Meanwhile, the agonising search for a stable opening pair continues with mixed results. Shiv Sunder Das, in his short two-year 20-Test career, has had close to 10 partners at the start of the innings. The team management began with the noble idea of having a stable opening partnership and Sadagopan Ramesh was given an extended run even when it was obvious his heart wasn't quite there. Deep Dasgupta was seen as one to lend balance to the side, a soft choice for wicketkeeper who can bat a bit or the other way around. Now the wheel has come full circle and Jaffer, for all practical purposes, has booked his place in the side for some time to come.His compact half-century in the second innings promised much. Jaffer later revealed he was unsighted, couldn't see Chanderpaul rushing in since bowler Cameron Cuffy was blocking his vision.
And then there is the benign tail that doesn't sting at all. To be fair, too often the Indian tail-end has been criticised for its inability to hold its ground in a crisis. The lack of faith is pervasive: the tail-enders don't believe in themselves, neither do the seniors. Ganguly was petrified to see Javagal Srinath run to his end in India's first innings when the captain was not prepared to expose him to fast bowler Mervyn Dillon. Rightly so, since Srinath was out to the very next ball. With Ashish Nehra, Ganguly played with the intention of not letting the left-arm paceman face more than one ball. Insiders say Ganguly didn't think Nehra would last even a single ball! And when it comes to keepers, are Sameer Dighe and Vijay Dahiya in any way inferior to the indifferent Deep Dasgupta and Ajay Ratra?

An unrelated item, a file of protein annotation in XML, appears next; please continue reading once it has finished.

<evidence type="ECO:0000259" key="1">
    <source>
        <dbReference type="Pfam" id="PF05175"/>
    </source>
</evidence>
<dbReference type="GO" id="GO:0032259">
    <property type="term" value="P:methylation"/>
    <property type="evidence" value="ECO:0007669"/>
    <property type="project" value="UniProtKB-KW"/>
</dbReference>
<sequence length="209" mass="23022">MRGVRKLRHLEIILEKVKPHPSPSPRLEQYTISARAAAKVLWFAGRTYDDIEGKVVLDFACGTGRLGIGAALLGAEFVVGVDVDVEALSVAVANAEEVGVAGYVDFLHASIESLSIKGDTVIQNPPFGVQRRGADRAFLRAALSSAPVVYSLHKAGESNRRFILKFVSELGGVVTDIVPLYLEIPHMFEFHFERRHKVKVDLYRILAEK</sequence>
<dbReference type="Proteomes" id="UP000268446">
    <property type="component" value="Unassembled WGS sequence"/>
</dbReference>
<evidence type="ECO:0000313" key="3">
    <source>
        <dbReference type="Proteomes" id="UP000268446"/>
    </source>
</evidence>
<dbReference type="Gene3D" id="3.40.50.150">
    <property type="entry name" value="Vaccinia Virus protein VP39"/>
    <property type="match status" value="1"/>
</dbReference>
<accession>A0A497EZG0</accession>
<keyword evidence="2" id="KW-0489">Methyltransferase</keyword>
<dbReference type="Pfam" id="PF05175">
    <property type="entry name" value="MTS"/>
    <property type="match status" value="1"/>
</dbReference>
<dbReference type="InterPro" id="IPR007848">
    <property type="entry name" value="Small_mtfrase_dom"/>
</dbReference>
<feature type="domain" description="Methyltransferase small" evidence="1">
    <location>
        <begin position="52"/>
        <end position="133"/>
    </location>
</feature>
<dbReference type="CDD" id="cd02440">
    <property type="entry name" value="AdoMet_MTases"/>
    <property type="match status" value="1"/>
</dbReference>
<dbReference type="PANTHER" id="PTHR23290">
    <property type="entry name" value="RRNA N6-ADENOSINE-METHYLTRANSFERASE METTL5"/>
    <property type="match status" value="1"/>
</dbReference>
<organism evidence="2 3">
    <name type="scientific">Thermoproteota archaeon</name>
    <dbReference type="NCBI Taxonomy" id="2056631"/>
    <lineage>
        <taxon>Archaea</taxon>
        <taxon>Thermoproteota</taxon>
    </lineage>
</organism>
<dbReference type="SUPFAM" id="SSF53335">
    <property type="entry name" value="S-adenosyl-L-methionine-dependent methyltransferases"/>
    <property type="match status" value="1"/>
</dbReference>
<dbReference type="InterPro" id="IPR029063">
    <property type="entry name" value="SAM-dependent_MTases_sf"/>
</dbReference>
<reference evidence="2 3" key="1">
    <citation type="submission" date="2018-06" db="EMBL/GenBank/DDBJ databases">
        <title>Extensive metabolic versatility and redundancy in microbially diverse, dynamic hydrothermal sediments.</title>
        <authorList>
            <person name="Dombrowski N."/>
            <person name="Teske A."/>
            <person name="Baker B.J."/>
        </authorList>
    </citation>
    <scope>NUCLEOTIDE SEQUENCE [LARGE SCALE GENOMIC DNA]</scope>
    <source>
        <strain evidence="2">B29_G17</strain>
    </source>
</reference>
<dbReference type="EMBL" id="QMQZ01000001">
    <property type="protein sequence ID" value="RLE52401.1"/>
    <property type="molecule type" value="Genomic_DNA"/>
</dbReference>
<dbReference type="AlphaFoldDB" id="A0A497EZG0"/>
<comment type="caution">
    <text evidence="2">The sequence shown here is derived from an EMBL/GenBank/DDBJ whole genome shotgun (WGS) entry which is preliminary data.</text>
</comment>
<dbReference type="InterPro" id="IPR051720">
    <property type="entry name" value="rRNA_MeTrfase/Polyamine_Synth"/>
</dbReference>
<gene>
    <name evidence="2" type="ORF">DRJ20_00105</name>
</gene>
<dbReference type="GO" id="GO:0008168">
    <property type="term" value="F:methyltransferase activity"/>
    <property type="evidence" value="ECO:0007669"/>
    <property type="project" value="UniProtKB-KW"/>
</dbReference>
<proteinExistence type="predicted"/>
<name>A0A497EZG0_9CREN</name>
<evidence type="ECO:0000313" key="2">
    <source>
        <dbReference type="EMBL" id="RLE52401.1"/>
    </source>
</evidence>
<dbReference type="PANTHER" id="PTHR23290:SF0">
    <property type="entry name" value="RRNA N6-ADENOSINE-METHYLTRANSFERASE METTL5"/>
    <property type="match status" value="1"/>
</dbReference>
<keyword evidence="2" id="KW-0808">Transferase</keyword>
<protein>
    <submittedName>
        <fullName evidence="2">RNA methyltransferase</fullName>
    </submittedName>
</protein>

The Barbados defeat also showed how typically brittle the Indian top order can get when the chips are down. Look at Tendulkar, Ganguly, Dravid and V.V.S. Laxman. For one innings of character, there are 10 others in which they look like rats abandoning ship. Nobody's forgetting what Laxman and Dravid did in the Calcutta Test against Australia, nor has one forgotten the fact that as many as eight Tendulkar hundreds have come in India's second innings. But one struggles to remember if Tendulkar has more than two hundreds when India has batted in the fourth innings, pressed as they have been to save, win or draw a Test.
The fact of the matter is: India has won matches in the past but very few by wickets, which conveys that any target for India in the fourth innings can test the fragile mental make-up of its top batsmen. A couple of things are obvious: Indian batsmen are not happy under pressure and they are unwilling to graft when the pitch is at its worst. You would dream to have a situation like the one in Trinidad when the West Indies were left to chase 318 in the fourth innings of the match and fell short by just 37 runs. A Shivnaraine Chanderpaul there is difficult to replicate in Indian terms.
Right now, the Indian bowlers are somewhat calling the shots. They shot out the Caribbeans for less than 300 in both innings in the Trinidad game and even in the Kensington Test, cut through the lower half to stop the hosts from going beyond 394. Two cheers then to Nehra, Khan and Srinath. The onus is now on the batsmen—to win, lose or draw the series.